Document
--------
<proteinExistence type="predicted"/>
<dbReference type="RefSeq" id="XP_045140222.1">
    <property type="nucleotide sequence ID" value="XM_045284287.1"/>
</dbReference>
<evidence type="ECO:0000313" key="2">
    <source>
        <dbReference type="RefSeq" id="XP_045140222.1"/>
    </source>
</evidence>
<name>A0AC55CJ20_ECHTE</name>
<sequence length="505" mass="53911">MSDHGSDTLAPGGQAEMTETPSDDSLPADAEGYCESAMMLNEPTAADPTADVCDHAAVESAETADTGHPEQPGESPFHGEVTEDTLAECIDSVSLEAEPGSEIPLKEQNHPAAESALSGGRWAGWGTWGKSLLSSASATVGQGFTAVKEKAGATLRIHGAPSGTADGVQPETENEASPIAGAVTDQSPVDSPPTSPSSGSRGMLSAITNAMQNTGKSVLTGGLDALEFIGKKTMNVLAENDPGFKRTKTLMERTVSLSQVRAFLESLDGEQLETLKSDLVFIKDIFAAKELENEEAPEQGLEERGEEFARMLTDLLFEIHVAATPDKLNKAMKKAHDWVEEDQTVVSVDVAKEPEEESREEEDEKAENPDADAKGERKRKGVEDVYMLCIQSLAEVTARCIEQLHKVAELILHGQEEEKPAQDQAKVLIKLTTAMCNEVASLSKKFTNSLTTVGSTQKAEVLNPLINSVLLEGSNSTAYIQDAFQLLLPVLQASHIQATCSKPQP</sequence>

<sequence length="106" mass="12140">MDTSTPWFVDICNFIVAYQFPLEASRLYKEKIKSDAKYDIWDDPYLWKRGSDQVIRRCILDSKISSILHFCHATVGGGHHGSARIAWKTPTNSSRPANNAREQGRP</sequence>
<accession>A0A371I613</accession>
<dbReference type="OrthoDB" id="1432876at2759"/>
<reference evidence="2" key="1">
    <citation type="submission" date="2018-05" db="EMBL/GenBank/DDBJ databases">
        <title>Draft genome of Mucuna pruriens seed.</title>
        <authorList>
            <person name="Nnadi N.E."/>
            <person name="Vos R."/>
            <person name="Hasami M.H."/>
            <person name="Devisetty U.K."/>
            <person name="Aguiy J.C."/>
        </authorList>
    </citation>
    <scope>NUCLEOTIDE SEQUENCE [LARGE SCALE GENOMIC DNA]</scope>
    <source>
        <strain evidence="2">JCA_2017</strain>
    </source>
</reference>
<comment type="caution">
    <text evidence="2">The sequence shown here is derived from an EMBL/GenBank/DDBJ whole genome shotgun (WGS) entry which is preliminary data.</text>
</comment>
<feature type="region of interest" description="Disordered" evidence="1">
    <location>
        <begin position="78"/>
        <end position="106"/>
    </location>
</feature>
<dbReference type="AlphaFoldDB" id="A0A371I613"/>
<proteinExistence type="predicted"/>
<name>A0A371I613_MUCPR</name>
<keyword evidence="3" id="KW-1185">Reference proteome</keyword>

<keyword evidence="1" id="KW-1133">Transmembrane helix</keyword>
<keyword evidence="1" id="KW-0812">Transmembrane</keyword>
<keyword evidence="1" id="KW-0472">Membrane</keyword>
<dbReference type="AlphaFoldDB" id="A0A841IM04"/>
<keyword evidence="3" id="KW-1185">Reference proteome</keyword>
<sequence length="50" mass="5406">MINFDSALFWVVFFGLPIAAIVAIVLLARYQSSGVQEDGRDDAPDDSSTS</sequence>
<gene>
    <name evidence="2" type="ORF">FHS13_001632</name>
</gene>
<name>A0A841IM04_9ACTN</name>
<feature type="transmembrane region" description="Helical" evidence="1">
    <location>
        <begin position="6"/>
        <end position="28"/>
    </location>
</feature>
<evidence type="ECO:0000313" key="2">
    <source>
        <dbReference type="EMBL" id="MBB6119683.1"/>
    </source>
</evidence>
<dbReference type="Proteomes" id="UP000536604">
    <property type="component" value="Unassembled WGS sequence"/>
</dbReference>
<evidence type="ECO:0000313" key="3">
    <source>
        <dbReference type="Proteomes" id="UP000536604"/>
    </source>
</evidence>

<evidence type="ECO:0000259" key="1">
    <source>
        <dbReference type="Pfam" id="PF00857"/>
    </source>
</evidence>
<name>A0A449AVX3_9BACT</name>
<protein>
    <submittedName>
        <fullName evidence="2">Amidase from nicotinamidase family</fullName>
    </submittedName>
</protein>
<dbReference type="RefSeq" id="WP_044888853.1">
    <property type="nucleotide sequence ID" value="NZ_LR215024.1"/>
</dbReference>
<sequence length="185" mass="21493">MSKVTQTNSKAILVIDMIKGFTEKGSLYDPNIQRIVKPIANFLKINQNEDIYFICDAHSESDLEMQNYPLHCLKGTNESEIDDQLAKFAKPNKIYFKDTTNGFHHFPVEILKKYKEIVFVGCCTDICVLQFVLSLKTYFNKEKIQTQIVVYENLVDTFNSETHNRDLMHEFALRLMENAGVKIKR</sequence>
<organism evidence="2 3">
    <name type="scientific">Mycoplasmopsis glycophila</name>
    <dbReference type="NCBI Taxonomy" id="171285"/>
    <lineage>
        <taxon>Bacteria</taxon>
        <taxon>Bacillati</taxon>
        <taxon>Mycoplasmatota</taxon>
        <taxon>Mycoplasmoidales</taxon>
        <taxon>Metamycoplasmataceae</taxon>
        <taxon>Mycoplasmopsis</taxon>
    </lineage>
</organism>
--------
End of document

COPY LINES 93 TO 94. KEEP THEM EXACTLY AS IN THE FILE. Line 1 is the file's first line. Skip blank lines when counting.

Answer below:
        <taxon>Bacillati</taxon>
        <taxon>Mycoplasmatota</taxon>